Tillage Studies with Corn on an Ohio Lakebed Clay Soil1
- George S. Taylor and
- W. H. Johnson2
A 3-year tillage study with corn was conducted on Hoytville silty clay, an extensive soil in the old glacial lakebed which covers portions of Ohio, Indiana, and Michigan. The treatments were fall plowing, spring plowing at shallow and normal plow depths, spring plowing of wet soils, and surface tillage after spring plowing which gave two degrees of seedbed “fineness”.
Treatment brought about a wide range of surface conditions on plots following alfalfa or corn. Fall and shallow plowing have usually resulted in fine seedbed and in rapid emergence. Coarse seedbeds and less rapid emergence were obtained by spring plowing at normal plow depths. Shallow and wet plowing resulted in lowest soil moisture contents. The treatments resulted in significant differences in soil porosities and nitrogen contents following alfalfa but not following corn. Following alfalfa, spring plowing at normal plow depths brought about highest soil porosities and greatest leaf nitrogen contents; while fall, wet, and shallow plowing were associated with lower porosities and nitrogen. The treatments had no effect on phosphorus contents and affected potassium contents only during a drouthy season.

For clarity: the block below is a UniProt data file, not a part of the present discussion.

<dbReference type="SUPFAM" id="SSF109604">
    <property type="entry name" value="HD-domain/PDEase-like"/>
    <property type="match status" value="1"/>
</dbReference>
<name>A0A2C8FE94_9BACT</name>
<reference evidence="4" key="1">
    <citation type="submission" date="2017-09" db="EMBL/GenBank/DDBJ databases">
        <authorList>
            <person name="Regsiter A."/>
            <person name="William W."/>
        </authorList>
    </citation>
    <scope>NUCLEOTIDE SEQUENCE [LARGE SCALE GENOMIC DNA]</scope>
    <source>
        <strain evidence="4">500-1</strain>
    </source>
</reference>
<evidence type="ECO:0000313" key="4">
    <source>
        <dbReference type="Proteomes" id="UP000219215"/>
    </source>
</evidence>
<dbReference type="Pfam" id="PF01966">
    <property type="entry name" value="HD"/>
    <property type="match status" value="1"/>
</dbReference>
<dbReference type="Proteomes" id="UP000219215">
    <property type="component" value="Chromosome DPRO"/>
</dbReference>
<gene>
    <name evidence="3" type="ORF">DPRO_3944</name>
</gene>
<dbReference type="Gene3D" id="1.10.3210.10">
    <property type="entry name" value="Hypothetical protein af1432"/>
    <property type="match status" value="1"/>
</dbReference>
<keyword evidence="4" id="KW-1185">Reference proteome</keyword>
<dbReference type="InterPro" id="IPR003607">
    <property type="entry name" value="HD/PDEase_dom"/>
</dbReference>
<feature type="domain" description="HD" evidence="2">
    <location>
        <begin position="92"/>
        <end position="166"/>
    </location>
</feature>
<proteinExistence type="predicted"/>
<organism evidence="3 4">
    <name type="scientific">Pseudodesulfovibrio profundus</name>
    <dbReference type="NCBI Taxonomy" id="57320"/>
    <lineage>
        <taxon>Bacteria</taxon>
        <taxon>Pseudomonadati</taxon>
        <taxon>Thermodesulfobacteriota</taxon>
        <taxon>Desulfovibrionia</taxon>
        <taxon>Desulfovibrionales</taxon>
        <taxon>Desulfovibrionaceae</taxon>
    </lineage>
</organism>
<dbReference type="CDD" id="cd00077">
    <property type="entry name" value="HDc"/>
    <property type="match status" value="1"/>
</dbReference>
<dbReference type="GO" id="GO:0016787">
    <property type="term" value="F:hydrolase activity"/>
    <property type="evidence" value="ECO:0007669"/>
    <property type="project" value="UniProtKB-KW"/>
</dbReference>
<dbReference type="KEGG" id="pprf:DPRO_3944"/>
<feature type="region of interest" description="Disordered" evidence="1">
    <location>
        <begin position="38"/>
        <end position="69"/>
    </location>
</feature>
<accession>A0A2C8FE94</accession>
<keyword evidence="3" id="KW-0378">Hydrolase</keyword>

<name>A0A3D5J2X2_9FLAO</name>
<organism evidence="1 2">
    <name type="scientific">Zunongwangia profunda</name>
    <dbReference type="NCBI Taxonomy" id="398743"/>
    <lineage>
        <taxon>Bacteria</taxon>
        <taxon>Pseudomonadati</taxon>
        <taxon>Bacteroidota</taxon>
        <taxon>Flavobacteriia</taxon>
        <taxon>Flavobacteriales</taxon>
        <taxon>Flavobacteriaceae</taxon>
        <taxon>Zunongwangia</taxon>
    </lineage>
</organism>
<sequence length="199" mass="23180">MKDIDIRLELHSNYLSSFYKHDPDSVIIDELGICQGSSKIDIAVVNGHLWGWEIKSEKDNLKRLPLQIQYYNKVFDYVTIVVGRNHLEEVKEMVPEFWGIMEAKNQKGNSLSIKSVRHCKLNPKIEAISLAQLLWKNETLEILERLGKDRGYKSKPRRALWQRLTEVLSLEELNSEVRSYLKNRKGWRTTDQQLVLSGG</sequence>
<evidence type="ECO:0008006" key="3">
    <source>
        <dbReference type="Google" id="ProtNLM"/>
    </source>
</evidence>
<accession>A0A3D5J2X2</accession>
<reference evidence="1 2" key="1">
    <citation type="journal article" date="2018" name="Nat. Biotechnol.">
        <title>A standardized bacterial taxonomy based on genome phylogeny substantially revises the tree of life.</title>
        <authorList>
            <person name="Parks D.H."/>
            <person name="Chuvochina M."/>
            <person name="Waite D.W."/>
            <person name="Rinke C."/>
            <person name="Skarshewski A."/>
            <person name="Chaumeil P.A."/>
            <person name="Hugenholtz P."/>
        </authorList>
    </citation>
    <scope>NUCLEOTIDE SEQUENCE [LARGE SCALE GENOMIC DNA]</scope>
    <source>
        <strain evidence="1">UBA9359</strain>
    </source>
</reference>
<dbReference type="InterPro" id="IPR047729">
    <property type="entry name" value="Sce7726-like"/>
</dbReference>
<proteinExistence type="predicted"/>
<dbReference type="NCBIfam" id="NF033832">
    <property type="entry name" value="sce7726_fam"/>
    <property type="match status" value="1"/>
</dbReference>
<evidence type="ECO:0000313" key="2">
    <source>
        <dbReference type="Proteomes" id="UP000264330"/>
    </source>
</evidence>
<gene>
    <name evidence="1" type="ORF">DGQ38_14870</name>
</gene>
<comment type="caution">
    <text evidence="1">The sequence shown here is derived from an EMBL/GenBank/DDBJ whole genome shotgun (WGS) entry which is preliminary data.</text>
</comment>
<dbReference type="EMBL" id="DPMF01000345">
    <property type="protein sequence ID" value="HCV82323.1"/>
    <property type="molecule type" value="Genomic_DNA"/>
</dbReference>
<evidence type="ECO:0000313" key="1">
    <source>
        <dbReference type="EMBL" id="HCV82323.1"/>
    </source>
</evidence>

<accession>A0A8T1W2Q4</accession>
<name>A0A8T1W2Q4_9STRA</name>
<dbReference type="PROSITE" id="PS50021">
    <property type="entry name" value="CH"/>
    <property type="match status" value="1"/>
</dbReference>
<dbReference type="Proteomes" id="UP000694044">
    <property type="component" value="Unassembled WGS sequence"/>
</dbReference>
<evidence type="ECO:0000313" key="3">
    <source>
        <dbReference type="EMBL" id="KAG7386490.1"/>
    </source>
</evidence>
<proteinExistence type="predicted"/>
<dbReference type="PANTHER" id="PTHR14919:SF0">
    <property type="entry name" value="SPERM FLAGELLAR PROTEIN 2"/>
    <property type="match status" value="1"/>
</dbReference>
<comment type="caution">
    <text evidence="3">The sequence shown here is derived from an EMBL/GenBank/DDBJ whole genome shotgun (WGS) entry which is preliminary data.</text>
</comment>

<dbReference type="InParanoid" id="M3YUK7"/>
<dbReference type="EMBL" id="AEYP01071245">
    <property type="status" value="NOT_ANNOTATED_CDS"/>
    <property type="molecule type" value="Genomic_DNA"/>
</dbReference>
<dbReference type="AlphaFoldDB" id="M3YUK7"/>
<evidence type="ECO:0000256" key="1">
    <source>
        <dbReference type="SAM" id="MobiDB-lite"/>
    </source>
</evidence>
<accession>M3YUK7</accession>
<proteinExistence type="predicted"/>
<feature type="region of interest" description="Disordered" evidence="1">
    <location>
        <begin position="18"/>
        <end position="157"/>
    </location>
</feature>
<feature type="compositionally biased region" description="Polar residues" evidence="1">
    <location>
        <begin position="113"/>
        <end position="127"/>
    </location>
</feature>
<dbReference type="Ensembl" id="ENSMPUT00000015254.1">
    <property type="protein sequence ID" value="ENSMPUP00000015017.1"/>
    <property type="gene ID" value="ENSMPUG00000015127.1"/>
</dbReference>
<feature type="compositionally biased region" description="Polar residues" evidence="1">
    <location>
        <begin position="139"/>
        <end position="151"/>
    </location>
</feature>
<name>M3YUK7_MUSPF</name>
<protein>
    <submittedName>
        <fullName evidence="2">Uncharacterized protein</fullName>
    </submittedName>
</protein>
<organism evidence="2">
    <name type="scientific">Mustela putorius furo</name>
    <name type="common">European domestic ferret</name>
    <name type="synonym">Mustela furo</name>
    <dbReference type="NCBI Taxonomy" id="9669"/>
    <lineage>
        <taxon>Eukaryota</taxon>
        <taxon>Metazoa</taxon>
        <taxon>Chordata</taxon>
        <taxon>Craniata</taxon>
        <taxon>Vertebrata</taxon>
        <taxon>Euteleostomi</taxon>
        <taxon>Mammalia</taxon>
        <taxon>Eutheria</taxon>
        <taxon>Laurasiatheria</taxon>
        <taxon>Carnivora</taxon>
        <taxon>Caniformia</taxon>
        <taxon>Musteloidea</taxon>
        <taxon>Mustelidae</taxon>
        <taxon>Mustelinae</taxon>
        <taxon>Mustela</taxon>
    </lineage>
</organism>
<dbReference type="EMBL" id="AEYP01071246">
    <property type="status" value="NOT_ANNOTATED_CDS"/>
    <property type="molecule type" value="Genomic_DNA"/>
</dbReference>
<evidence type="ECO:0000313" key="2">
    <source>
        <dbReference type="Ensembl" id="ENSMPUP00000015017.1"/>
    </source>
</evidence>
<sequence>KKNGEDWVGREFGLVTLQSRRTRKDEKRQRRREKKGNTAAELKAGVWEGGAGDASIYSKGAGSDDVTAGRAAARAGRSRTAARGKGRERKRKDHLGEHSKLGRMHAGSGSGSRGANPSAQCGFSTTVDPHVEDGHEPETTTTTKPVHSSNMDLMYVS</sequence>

Corn yields were reduced during a drouthy season by spring plowing with maximum seedbed fitting, and by shallow and wet plowing. Lowest yields were obtained from the treatments which result in lowest soil moisture contents. There were no significant yield differences during 2 years of better rainfall distribution.Please view the pdf by using the Full Text (PDF) link under 'View' to the left.
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